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U.S. Securities and Exchange Commission

Litigation Release No. 18407 / October 9, 2003

Securities and Exchange Commission v. Stephen A. White, William D. White, III, Ernest J. Bieling and Robert W. Hughes, Civil Action No. 3:03-CV-2351-G (USDC / N.D.Tex.).

SEC Charges Four Individuals with Insider Trading in Advance of the Announcement of Univision Communications Corporation's Agreement to Acquire Hispanic Broadcasting Corporation

On October 9, 2003, the U.S. Securities and Exchange Commission (SEC) filed an insider trading case, in the United States District Court for the Northern District of Texas, against a Dallas stock broker, the stock broker's brother, a former employee of Univision Communications Corporation (Univision), and a director of Hispanic Broadcasting Corporation (Hispanic Broadcasting). The SEC charged each of those individuals with engaging in insider trading in the stock of Hispanic Broadcasting, ahead of the June 12, 2002 announcement that Univision would acquire Hispanic Broadcasting in an all-stock transaction. The defendants have agreed, without admitting or denying the SEC's allegations, to pay, in the aggregate, over $450,000 to settle the SEC's claims against them.

Named in the action are: (1) Stephen A. White of Dallas, Texas, a registered representative with the Dallas office of Stephens, Inc., an SEC-registered broker-dealer and investment adviser; (2) Stephen White's brother, William D. White, III, of Dallas, Texas; (3) Ernest J. Bieling, of Wayne, New Jersey, a former employee in Univision's corporate finance department; and (4) Robert W. Hughes, of Austin, Texas, a member of the board of directors of Hispanic Broadcasting.

In its complaint, the SEC alleges that, in May and June of 2002, the defendants separately obtained material nonpublic information regarding the acquisition of Hispanic Broadcasting by Univision, and based on that information, each of the defendants purchased — or recommended that others purchase — Hispanic Broadcasting stock, prior to the public announcement of the acquisition. Specifically, according to the SEC, Stephen White, after learning about the acquisition from a potential client — a large Hispanic Broadcasting shareholder — recommended Hispanic Broadcasting shares to a personal friend and a brokerage customer, both of whom then purchased the stock ahead of the announcement. The SEC further alleges that William White purchased the stock ahead of the announcement, based on material nonpublic information about the impending acquisition, which he had misappropriated from his mother. Bieling and Hughes each purchased the stock ahead of the announcement, based on material nonpublic information about the impending acquisition that they acquired in the course of their positions and responsibilities at Univision and Hispanic Broadcasting, respectively.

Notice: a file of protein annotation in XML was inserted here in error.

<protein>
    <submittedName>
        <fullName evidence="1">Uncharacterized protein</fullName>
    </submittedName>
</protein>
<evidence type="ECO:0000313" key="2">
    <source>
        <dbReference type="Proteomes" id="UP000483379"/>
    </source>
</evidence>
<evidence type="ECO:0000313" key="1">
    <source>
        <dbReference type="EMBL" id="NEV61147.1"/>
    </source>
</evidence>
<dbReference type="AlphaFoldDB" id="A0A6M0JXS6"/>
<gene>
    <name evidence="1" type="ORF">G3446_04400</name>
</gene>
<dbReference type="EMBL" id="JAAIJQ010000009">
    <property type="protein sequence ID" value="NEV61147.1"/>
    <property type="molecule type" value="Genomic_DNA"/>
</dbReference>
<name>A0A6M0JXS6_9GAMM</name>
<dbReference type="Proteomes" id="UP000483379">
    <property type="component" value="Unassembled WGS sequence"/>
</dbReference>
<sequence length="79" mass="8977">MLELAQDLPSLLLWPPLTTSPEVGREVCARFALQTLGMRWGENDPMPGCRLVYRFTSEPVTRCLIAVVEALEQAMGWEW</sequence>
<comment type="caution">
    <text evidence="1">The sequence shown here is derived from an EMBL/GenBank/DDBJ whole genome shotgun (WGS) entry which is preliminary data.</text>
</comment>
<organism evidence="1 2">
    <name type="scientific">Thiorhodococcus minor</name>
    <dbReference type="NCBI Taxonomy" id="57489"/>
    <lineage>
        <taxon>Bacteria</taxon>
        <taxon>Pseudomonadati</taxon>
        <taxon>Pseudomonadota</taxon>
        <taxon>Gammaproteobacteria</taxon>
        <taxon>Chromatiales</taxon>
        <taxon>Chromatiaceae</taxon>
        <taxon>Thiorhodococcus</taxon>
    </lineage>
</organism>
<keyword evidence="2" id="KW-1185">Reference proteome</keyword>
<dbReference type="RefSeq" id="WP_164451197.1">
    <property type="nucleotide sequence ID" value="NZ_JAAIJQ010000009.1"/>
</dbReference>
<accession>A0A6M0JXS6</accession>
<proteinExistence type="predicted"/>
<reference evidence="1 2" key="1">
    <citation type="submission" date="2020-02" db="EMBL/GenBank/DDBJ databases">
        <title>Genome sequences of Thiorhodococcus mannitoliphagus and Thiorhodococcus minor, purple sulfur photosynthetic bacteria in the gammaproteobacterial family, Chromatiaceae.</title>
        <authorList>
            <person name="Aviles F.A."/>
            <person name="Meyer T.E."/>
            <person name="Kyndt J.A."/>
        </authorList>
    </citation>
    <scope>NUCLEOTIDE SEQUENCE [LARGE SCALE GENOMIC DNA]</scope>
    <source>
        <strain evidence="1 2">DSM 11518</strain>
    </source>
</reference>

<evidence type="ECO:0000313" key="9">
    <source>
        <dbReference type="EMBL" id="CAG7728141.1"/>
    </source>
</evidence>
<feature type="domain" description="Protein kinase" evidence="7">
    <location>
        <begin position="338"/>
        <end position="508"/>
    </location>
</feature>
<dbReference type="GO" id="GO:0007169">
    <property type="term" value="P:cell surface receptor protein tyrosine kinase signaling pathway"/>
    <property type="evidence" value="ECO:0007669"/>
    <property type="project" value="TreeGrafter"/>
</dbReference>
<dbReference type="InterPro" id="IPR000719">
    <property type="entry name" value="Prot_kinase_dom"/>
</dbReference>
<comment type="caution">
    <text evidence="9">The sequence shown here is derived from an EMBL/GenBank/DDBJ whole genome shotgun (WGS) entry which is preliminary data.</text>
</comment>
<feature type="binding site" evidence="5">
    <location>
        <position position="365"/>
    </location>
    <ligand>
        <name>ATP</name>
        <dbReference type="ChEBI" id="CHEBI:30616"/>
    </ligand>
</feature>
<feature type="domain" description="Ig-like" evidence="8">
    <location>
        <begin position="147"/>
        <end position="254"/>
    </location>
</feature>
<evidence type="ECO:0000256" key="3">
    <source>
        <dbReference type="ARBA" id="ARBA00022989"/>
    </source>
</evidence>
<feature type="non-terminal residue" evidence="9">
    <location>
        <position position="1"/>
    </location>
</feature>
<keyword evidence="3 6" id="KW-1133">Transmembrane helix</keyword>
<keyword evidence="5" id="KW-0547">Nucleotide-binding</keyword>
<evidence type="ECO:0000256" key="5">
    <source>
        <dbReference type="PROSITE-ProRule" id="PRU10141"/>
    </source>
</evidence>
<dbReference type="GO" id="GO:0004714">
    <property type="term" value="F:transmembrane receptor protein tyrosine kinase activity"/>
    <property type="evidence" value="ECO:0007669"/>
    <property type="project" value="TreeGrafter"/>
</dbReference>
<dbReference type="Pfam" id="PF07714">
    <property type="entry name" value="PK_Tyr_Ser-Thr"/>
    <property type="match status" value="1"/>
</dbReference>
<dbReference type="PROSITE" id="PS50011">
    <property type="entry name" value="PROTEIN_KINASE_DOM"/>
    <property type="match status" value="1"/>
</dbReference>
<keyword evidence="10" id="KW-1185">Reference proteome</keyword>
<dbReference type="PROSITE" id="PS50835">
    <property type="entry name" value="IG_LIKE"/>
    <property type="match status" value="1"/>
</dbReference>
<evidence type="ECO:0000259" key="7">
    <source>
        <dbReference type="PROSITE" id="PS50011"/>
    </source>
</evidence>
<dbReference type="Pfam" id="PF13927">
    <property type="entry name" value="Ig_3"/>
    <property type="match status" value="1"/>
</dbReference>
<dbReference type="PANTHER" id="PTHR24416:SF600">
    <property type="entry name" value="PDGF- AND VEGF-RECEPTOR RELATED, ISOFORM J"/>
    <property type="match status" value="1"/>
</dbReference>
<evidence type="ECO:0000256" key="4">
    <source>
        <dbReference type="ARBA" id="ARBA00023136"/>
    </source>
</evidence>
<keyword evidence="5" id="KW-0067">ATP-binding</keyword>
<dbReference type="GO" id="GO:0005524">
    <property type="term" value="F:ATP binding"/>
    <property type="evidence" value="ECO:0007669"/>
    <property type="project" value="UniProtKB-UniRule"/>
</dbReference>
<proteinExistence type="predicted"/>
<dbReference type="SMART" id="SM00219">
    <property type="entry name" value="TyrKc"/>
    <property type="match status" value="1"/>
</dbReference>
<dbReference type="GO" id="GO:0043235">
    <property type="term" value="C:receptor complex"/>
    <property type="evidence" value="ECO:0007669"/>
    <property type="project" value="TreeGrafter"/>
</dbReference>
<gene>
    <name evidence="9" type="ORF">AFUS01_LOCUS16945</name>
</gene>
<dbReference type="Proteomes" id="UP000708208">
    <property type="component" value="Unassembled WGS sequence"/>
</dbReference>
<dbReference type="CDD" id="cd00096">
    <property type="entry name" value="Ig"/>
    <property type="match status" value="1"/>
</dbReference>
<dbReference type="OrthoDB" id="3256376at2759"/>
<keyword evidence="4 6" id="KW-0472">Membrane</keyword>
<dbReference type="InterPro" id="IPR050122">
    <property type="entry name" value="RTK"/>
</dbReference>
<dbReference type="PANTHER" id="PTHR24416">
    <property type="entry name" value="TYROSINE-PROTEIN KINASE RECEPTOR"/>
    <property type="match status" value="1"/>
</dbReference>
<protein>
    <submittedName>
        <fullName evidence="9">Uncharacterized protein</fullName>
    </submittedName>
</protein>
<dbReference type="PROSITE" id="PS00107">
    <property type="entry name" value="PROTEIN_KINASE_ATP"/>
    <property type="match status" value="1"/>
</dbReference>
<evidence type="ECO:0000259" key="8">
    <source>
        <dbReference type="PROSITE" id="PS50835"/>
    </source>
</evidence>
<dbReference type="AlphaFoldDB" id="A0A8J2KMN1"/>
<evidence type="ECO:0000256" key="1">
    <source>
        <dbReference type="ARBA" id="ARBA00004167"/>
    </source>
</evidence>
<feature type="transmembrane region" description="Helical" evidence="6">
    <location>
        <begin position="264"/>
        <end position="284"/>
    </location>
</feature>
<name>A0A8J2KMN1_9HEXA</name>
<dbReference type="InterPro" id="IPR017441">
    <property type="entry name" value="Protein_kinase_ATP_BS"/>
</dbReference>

By their conduct, each of the defendants violated a duty of trust and confidence: Stephen White and William White violated duties of trust and confidence that they owed to the parties from whom they learned of the acquisition; Bieling violated a duty of trust and confidence that he owed to Univision, his employer; and Hughes violated a fiduciary duty that he, as a member of the board of directors, owed to Hispanic Broadcasting's shareholders. Following the public announcement of the acquisition on June 12, 2002, the price of Hispanic Broadcasting's stock increased, and Hughes, Bieling, William White, and the two individuals who purchased the stock based on Stephen White's recommendations, earned trading profits.

Without admitting or denying the allegations in the complaint, each of the individual defendants has made, and the SEC has accepted, an offer of settlement in which each defendant consents: to the entry of a permanent injunction enjoining them from further violations of the below-listed provisions of the federal securities laws; to disgorgement of trading profits, plus prejudgment interest; and to payment of a civil money penalty. Specifically, (1) Stephen White will disgorge $195,333 in profits that were earned by the individuals who purchased Hispanic Broadcasting shares based on his recommendations, plus prejudgment interest of $11,825, and pay a civil money penalty of $195,333; (2) William White will disgorge $9,790 in illicit profits, plus prejudgment interest of $549, and pay a civil money penalty of $14,685; (3) Ernest Bieling will disgorge $500 in illegal profits, plus prejudgment interest of $28, and pay a civil money penalty of $1,000; and (4) Robert Hughes will disgorge $13,060 in illicit profits, plus prejudgment interest of $790, pay a civil money penalty of $13,060, and consent to the entry of an order permanently barring him from acting as an officer or director for any publicly held company. Stephen White will also consent to the institution of public administrative proceedings against him by the SEC, and entry of an order by the SEC, barring him from association with a broker-dealer or investment adviser, with a right to reapply for association after four years.

The SEC's complaint alleges that the individual defendants violated Section 10(b) of the Securities Exchange Act of 1934 (Exchange Act) and Rule 10b-5 thereunder. The complaint further alleges that Hughes violated Section 16(a) of the Exchange Act and Rule 16a-3 thereunder, because he failed to report to the SEC his purchases of securities of a company for which he serves as a director.

The SEC staff acknowledges the assistance of the New York Stock Exchange and the Chicago Board Options Exchange in the investigation of the facts leading to this action.

SEC Complaint in this matter

 

http://www.sec.gov/litigation/litreleases/lr18407.htm


Modified: 10/10/2003